Is the EU an Economic Giant and a Political Dwarf

Introduction

European Union (EU) was established in the year 1993 after a series of treaties and trade agreements, between some European countries. With most of its policies originally from the previous European Economic Community (ECC) and European Coal and Steel Community (ECSC), the EU is one of the world’s largest economic unions and political influencers in recent times. However, EU influence is largely confined within the 27 European member states. The key objective behind the establishment of the EU was to harness good relations within European countries politically and in greater magnitude, for commerce purposes. In this context, European countries felt that they too needed to promote regional interests. European Union is a well-organized function that has a representative parliament of the member states; in this regard, the role of the EU has been large too; improve the cooperation between governments of the member states with the inclusion of some of the most sovereign issues of a country (Cini, 2007, p. 103). EU has emerged to be a key influencer of international economics and politics; making it one of the most influential international organizations in the globe. However, the EU has always acted behind the shadow of the United States and other greater superpowers like Russia and China, raising questions about its political agenda in Europe and the world. From my point of view, European Union is an economic giant and a political dwarf. This thesis researches whether the European Union is just but an economic giant and a political dwarf. To effectively evaluate this argument, the paper shall provide an overview of both the political and economic aspects of the European Union. It is widely evident that the economic functions of the European Union play a significant role in making the EU an economic giant, at the same time, the political system that governs the EU is on the verge of failing, making it a political dwarf.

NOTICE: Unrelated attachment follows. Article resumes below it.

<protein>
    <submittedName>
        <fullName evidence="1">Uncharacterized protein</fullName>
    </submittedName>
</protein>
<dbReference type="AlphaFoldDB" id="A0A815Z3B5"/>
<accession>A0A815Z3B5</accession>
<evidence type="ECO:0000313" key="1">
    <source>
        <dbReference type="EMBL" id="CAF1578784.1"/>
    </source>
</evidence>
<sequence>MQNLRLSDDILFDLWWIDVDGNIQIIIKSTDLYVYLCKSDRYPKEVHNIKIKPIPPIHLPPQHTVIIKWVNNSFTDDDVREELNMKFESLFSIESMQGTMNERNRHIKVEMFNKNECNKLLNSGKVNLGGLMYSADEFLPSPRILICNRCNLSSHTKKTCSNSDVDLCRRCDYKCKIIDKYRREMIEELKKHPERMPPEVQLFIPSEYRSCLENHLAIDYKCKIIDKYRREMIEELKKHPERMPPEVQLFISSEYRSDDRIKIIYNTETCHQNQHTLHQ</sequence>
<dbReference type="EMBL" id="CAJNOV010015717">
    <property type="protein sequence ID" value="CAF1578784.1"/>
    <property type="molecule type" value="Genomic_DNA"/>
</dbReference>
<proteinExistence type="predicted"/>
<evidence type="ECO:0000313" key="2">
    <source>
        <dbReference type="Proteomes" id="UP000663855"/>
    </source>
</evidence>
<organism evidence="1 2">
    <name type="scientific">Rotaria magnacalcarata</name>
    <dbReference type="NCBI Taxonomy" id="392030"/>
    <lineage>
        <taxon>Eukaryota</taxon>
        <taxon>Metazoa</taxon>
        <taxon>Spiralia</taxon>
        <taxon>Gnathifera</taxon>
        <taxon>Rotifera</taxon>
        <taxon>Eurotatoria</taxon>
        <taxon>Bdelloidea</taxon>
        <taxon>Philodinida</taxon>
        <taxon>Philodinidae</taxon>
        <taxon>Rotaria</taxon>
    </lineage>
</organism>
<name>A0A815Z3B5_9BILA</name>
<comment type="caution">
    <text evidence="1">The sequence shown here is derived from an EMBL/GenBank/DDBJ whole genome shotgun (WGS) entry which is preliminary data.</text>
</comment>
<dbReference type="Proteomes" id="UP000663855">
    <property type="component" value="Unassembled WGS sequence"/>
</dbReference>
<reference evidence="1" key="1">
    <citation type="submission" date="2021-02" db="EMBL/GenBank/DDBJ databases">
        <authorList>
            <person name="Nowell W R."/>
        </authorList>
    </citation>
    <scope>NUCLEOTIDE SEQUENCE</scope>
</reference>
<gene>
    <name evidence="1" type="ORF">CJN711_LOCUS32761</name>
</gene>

Main Body

One of the significant achievements of the European Union is the establishment of a single integrated market that functions within the territories of its member states. This is heightened by the fact that EU member states have a common monetary union, which is principally referred to as the Eurozone. Statistics reveal that the European Union is the largest economy in the world; having a global Gross Domestic Product of approximately US $ 15 trillion, which represents a 21 percent market share of the global Gross Domestic product country (Cini, 2007, p. 110). The EU is also one of the largest trading partners with countries such as the United States. EU involvement in Europe trade and international traded has been tremendous over the years. There are more opportunities from trade as there is diversity in the commodity of goods and services being traded upon (Kirmani et al, 1994.p. 99). The conventional policy of free trade has been used as a model in international trade where economic goods are exempted from trade barriers such as tariffs and customs duties. With models such as European Monetary System, there has been the creation of a common currency; the euro, many countries are trying to integrate to create a common currency to ensure they are not affected by economic downturns and fluctuations of currency rates during international trading (Hinkelman, 2005, p. 68). EU opinion of national borders is not that of security and barrier towards national and welfare prosperity and so its inception was to challenge this traditional perception. Through such policies, the EU has facilitated the rise of both inter-industry and intra-industry trade within the region. In this case, the EU draws its agenda from larger regional interests. With each state with different or similar objectives, the only way to achieve them is through a systematic approach that respects each country’s interests, and at the same time, the interests of the counterpart country are realized (Chen, 2002, p. 2). In addition, the EU has been of greater significance in participation of the World Trade Organization (WTO) and has shown that larger membership and larger representation of interests have much influence on international trade than a single country’s interests (Staab, 2008). From the above information, it is evident that EU influence on international trade is unmatched, the EU organization and mode of governance are explicit and commendable.